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InfoQ Homepage News Mainsoft: Running .NET on the JVM While Maintaining Performance

Mainsoft: Running .NET on the JVM While Maintaining Performance

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Mainsoft recently released version 2.0 of Mainsoft for Java EE (formerly known as Visual Mainwin), and also released an intriguing whitepaper which showed that a .NET-based application which was cross-compiled to run on Java EE using Mainsoft for Java EE actually performed better in several areas than the original .NET-based application did. InfoQ spoke with Mainsoft CEO Yaacov Cohen to learn more.

First, Cohen was asked to describe how Mainsoft for Java EE worked:

The cross-compilation engine cross compiles the Microsoft Intermediate Language (MSIL) code generated by the .NET Framework compilers into Java Byte code. Our Java-based implementation of the .NET Framework runtime supports classes on which the application will execute. Finally, our Visual Studio extension enables developers to code, compile, deploy and debug Web and server applications on the Java Enterprise Edition platform.
Since the code is cross-compiled at the bytecode level, there is no source conversion - this means that Visual Studio.Net remains the sole development environment for the ported application. InfoQ also learned that Mainsoft has reimplemented a large portion of the .Net Framework in Java, including ASP.Net, ADO.Net, and the Web Services API - however, because Mainsoft for Java EE has a focus on web and server applications, components such as Windows Forms have not been implemented.

InfoQ looked at a Mainsoft whitepaper which presented a case study of one company's use of Mainsoft for Java EE to port an existing .Net-based Windows application over to a Java EE-based Linux application, and discovered the following things:

  • The ported Java EE application worked on IBM WebSphere, BEA WebLogic and Apache Tomcat
  • The ported Java EE application was tested on Windows, Linux, and AIX
  • On identical hardware, the ported Java EE application (running on WebSphere):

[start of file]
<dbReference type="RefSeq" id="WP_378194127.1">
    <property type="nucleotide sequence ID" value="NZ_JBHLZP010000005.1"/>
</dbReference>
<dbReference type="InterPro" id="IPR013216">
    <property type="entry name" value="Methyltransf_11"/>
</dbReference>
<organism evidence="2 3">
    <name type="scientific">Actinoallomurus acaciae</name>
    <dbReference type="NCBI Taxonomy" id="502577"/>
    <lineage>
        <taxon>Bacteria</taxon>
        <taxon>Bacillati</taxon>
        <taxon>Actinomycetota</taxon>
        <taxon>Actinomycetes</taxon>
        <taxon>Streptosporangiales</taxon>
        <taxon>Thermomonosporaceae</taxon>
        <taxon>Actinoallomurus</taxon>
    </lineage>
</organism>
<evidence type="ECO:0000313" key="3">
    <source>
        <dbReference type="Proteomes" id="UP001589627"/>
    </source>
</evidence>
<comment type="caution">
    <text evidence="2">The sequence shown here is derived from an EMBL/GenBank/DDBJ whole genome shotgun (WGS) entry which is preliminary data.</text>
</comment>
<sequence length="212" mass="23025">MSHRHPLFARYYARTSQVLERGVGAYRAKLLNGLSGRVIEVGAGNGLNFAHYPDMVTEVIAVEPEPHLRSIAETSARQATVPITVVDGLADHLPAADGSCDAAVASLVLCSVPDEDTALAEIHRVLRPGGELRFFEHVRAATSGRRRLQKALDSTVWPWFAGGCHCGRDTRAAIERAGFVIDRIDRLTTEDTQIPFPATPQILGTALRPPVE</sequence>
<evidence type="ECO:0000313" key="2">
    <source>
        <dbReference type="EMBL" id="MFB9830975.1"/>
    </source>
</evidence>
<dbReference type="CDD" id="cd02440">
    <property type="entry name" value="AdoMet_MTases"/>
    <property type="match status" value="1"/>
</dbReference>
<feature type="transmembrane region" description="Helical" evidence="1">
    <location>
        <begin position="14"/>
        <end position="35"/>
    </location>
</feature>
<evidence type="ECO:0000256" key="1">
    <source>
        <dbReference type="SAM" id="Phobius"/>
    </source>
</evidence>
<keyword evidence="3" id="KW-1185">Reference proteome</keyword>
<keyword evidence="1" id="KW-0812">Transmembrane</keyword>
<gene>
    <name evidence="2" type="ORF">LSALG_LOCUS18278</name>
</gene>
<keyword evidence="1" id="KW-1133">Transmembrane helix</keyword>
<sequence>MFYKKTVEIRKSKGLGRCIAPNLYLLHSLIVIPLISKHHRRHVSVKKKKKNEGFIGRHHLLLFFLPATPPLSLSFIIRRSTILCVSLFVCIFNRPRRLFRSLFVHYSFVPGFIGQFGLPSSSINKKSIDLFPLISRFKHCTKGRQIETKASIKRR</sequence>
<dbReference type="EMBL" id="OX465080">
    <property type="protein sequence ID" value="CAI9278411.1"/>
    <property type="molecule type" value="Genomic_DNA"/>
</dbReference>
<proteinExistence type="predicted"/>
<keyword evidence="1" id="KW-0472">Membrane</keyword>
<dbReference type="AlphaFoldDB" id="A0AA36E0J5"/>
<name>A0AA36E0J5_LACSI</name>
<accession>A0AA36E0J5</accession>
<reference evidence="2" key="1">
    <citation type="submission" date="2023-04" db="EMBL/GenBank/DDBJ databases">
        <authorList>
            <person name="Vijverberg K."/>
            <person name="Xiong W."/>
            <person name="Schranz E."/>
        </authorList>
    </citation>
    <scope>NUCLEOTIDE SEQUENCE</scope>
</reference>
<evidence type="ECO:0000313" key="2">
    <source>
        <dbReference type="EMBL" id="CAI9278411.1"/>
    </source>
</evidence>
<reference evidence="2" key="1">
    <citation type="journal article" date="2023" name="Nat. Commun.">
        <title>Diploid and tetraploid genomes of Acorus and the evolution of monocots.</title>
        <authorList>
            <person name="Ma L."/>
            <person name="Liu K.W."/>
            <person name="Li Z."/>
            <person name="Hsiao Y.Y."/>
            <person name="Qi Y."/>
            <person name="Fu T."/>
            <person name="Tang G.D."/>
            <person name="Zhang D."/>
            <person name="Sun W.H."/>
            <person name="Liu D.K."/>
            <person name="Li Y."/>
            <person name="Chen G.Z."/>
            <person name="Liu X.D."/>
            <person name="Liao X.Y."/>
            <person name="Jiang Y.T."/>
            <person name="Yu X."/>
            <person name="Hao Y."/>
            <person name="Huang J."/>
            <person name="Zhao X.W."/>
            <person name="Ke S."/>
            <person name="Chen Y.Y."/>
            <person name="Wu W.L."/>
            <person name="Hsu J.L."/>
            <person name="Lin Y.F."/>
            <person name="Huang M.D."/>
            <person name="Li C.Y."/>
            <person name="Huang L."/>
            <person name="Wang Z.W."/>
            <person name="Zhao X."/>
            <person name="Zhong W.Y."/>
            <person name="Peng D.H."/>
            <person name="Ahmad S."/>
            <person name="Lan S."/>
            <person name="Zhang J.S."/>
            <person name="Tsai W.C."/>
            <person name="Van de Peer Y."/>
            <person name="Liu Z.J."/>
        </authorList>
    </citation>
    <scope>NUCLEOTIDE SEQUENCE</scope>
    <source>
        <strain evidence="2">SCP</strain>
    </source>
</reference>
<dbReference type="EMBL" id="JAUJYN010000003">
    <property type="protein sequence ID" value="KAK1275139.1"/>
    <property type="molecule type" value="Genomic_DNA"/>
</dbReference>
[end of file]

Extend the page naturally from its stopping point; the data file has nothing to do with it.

• Handled 8% more requests per second (RPS) than the original .Net application
    • Had better CPU scalability, with almost linear increases in RPS
    • Had at least 4% faster response time across all tested user loads
    • Handled at least 5% more RPS under heavy load

On why Java was faster than .NET, Cohen was careful to point out that the whitepaper intended to show that server applications could be ported without a performance penalty:

We deliver equivalent performance by tuning our open source .NET implementation to fit WebSphere's architectural strengths, similar to how Microsoft's .NET framework leverages the strengths of IIS and Windows. For the performance study, we configured the appropriate garbage collection algorithm, page size and heap size on each OS and hardware configuration tested. We also identified the need to optimize the IBM Java Virtual Machine on some scenarios that were exposed with our libraries. These changes are now widely available in the WebSphere Application Server 6.1 release.

With the number of companies that have recently open-sourced their products (such as Sun's JDK, Terracotta's DSO, and Adobe's Flex SDK), InfoQ asked Cohen if Mainsoft was going to follow suit. He replied:

Cross-platform .NET is an ambitious project, and next to Novell, Mainsoft is the largest contributor to the Mono open source project. We share all our .NET Framework assemblies with Mono, with the exception of the core library mscorlib.jar, which is Mainsoft's proprietary Java EE implementation of the .NET core class library.

Mainsoft also offers a freely available developer edition, called Grasshopper, which can be used for deployments on Tomcat and single CPU configurations.

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